Tension neck syndrome refers to a condition whereby pain and stiffness occur in the neck. Upon further examination, palpation tenderness in the trapezius muscle is usually discovered. Headache and fatigue are other indications of the presence of the condition. There is normally a trigger point of the condition, from whence the pain and stiffness originates. This condition is common amongst office and factory workers due to the nature of the jobs. Commonly affected are those who work on assembly lines, as cashiers and as packers.
The most obvious symptom of the condition is an aching discomfort that is felt at the back of the neck and the upper back. There might also be headaches, which can occur as a result of tension in the neck muscles. One might also experience muscle spasms in the neck and dull pain in the upper arm, elbow, forearm and hands.
There are many possible causes of this condition, including chronic strain, poor posture and even psychogenic factors such as stress, depression and tension. The condition might also occur due to muscular and mental fatigue as a result of repetitive arm and hand work. One theory points to the load that is put on our bodies as a result of repetitive motions involving any part of the time. Unnatural arm position and increased muscular workload are often factors. Other factors, such as working environment, also played a part in the development of the condition. Constant elevation of the arms is another possible cause of the onset of the condition.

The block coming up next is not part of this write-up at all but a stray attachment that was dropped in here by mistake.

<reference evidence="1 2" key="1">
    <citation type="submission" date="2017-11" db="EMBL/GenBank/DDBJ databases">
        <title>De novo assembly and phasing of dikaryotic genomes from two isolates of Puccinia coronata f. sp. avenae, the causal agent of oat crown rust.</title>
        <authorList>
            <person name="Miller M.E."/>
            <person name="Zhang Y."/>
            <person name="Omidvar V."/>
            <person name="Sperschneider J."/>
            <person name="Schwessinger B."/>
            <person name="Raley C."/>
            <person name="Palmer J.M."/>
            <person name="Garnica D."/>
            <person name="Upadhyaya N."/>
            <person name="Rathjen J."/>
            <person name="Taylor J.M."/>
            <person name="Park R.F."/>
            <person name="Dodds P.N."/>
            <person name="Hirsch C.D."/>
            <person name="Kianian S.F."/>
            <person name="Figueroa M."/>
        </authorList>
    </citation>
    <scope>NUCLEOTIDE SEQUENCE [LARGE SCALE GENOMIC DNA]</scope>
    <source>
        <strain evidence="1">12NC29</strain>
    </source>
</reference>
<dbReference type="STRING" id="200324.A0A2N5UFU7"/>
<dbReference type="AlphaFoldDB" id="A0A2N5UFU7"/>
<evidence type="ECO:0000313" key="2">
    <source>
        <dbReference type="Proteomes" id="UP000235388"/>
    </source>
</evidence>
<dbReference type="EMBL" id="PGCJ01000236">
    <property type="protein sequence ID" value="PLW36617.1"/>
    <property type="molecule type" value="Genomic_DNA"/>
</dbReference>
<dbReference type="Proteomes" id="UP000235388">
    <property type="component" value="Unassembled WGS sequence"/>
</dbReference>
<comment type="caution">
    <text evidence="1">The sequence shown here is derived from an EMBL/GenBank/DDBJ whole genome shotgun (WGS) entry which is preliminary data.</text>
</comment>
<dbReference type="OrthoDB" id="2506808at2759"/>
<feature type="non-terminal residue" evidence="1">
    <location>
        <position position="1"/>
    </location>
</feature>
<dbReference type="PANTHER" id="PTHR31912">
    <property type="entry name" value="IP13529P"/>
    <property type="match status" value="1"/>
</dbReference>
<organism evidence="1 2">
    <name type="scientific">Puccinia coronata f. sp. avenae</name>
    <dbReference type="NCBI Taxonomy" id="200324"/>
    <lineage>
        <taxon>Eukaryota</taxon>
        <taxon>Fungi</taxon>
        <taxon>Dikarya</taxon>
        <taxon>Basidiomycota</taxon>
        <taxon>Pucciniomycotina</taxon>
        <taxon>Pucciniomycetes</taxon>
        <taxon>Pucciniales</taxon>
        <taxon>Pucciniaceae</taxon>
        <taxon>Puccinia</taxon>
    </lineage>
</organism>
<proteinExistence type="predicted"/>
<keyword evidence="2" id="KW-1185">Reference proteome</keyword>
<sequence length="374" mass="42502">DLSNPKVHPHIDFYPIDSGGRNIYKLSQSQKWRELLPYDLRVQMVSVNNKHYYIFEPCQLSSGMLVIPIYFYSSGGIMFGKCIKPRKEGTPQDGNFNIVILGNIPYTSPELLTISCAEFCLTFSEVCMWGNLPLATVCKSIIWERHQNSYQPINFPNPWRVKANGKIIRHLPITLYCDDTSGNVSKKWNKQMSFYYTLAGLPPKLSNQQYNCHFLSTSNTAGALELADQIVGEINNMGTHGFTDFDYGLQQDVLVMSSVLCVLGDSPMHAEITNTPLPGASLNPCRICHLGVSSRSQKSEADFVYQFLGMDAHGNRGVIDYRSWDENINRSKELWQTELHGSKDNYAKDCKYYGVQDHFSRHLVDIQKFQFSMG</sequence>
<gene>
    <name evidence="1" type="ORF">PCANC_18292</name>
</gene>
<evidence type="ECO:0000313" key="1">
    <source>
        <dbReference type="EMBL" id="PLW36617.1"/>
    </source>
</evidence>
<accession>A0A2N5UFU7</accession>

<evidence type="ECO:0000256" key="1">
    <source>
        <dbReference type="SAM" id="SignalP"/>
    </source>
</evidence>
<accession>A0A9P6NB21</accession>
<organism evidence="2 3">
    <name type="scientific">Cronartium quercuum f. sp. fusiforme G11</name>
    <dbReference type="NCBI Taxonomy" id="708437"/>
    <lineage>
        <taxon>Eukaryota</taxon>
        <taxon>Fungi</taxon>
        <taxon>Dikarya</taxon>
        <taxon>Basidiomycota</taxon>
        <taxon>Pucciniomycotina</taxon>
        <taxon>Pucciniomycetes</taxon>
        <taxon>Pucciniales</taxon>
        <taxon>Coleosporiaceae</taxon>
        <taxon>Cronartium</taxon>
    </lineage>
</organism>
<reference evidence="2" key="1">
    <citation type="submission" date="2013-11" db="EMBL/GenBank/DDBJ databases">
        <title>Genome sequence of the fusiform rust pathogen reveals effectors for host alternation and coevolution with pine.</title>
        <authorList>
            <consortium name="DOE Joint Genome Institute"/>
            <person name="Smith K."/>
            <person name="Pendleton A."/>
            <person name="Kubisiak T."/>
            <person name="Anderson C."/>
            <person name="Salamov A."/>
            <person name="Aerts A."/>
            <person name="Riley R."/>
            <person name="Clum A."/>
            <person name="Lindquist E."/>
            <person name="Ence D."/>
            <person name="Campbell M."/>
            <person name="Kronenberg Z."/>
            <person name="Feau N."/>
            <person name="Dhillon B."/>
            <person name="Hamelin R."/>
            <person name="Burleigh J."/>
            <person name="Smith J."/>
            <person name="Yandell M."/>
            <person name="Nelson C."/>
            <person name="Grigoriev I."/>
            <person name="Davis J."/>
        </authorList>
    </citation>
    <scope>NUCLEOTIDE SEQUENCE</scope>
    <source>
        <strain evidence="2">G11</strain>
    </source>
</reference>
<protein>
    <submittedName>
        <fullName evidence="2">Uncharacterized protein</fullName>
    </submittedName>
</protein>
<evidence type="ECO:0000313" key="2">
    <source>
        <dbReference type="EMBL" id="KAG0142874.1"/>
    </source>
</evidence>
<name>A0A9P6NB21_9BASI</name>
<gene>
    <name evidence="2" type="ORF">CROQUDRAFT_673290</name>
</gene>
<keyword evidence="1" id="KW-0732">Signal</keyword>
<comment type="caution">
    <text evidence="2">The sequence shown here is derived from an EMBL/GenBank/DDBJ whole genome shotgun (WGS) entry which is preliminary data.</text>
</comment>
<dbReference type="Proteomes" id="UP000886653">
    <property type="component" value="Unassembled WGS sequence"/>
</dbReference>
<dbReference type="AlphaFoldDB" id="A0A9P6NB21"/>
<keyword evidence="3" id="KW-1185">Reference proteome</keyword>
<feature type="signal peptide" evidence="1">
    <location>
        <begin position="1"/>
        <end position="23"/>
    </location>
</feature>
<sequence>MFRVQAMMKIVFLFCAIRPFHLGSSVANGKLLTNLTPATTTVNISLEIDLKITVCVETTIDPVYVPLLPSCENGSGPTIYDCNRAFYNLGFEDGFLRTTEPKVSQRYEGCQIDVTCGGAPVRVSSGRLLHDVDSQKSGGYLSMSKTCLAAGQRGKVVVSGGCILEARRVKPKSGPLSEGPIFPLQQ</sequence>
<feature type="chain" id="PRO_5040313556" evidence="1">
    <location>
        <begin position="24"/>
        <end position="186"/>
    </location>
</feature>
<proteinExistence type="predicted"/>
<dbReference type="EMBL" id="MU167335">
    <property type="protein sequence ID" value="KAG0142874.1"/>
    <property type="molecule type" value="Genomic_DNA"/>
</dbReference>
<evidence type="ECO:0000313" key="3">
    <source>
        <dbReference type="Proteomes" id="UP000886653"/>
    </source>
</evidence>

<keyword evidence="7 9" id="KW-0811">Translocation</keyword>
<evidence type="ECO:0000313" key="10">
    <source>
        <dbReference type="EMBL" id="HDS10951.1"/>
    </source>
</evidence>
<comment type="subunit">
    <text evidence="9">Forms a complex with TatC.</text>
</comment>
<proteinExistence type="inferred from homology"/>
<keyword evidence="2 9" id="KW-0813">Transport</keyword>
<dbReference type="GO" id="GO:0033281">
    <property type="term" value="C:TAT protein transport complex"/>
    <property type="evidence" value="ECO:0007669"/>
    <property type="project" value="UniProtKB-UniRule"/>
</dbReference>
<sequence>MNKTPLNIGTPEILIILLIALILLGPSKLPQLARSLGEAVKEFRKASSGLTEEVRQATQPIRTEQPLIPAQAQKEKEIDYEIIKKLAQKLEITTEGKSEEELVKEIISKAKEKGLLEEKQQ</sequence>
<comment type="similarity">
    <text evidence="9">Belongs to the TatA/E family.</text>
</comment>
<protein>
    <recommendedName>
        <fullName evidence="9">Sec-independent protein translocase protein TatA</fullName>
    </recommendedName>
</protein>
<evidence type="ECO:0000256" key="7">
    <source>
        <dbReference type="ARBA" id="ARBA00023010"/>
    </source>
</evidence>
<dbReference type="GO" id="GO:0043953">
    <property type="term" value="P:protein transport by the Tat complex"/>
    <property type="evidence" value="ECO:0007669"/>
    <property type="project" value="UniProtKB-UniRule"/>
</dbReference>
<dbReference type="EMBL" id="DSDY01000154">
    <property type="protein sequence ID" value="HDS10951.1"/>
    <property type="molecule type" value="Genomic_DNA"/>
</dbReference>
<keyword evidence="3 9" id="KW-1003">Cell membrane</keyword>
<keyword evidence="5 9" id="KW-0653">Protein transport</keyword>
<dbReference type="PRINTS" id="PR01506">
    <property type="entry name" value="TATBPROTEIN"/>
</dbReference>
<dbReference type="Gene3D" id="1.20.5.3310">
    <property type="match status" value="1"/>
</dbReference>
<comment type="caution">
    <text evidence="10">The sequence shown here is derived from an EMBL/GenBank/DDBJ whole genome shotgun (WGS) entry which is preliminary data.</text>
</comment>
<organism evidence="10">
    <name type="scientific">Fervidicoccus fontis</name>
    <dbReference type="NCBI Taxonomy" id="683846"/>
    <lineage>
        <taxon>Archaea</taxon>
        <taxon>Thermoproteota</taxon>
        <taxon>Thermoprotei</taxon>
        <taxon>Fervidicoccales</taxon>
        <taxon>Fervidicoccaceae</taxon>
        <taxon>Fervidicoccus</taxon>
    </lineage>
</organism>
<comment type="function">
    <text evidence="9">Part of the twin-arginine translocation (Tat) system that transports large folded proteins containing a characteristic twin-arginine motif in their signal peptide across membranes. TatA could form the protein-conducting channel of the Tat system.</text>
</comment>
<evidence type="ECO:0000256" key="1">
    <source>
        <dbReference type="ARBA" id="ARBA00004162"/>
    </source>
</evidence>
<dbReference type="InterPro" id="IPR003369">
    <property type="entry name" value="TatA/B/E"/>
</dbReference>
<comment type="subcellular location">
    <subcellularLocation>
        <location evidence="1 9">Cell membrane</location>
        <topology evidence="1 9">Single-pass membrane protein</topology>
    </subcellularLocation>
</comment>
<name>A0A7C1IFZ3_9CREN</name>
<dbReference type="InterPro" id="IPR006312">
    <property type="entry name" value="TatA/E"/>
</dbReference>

The usage of a computer mouse has been associated with neck and shoulder pain. The connection between the two is possible but not certain. It has been found that the prevalence of the condition amongst those who use a mouse for more than 25 hours per week is higher than normal. Those who use a computer as part of their job are believed to be at a higher risk of developing the condition.
Generally, the condition is believed to be caused by localized muscle fatigue. This fatigue can occur due to repetitive motion or static, sustained contraction. Lack of oxygen supply and the accumulation of metabolic end products are thought to be primary causes of muscle fatigue.
These primary causes can be worsened or developed by other factors, such as the psychological constitution of the sufferer. It is thought that the pain can be enhanced by motivational or social factors. Many findings with regard to this condition are inconsistent, but it is generally believed that the psychological and physical condition of the sufferer both contribute to its development. It has been established, however, that the connection between workload and muscle fatigue does exist.